A Manhattan federal judge reviewing the fairness of a settlement of a suit over alleged surveillance of the Muslim community by the NYPD expressed concern Wednesday that a civilian monitor’s post may be abolished after five years.
U.S. District Judge Charles Haight closely questioned lawyers for both the city and the plaintiffs about a provision permitting a future mayor to eliminate the internal “civilian representative” without any judicial review.
“Why was that, Mr. Farrell?” Haight asked city lawyer Peter Farrell. “Don’t you like me? Give me the thinking behind that particular proposal.”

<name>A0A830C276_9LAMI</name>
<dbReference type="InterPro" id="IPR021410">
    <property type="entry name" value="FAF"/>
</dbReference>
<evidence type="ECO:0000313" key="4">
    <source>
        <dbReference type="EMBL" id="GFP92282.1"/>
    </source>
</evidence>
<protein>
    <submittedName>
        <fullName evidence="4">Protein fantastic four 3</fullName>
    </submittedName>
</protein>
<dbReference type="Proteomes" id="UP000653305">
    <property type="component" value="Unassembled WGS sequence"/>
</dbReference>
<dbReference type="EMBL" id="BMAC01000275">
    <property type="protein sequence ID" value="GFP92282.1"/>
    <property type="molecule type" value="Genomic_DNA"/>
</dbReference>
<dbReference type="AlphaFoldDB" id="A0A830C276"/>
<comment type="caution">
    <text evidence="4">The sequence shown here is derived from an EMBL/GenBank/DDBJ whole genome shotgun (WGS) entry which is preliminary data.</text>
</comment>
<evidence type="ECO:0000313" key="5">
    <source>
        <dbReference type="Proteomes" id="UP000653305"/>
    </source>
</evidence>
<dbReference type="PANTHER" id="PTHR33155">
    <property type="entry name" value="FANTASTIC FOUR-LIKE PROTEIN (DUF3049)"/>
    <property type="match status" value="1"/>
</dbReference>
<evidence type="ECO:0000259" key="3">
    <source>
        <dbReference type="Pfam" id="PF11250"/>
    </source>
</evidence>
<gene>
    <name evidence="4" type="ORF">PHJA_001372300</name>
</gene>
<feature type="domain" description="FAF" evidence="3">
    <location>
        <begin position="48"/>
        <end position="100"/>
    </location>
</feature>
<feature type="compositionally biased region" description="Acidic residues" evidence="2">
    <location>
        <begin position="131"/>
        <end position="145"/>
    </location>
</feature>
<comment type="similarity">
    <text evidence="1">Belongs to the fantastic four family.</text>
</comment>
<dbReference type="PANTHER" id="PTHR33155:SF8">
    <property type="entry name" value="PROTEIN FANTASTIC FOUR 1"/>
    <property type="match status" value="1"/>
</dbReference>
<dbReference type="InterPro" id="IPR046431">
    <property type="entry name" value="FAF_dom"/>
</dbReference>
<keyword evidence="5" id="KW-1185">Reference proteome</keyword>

Farrell said the city didn’t want to tie a future mayor’s hands, and felt five years was long enough to regain the public confidence that no illegal monitoring of political activity or profiling was going on. Plaintiffs’ lawyers said they didn’t like it, but the city refused to budge in settlement talks.
Haight, completing two days of hearings, reserved decision.
The landmark agreement, announced in January, bans investigations based on race or ethnicity, or probes of political activity. The mayor-appointed civilian monitor is supposed to help insure NYPD terror investigations don’t violate those rules.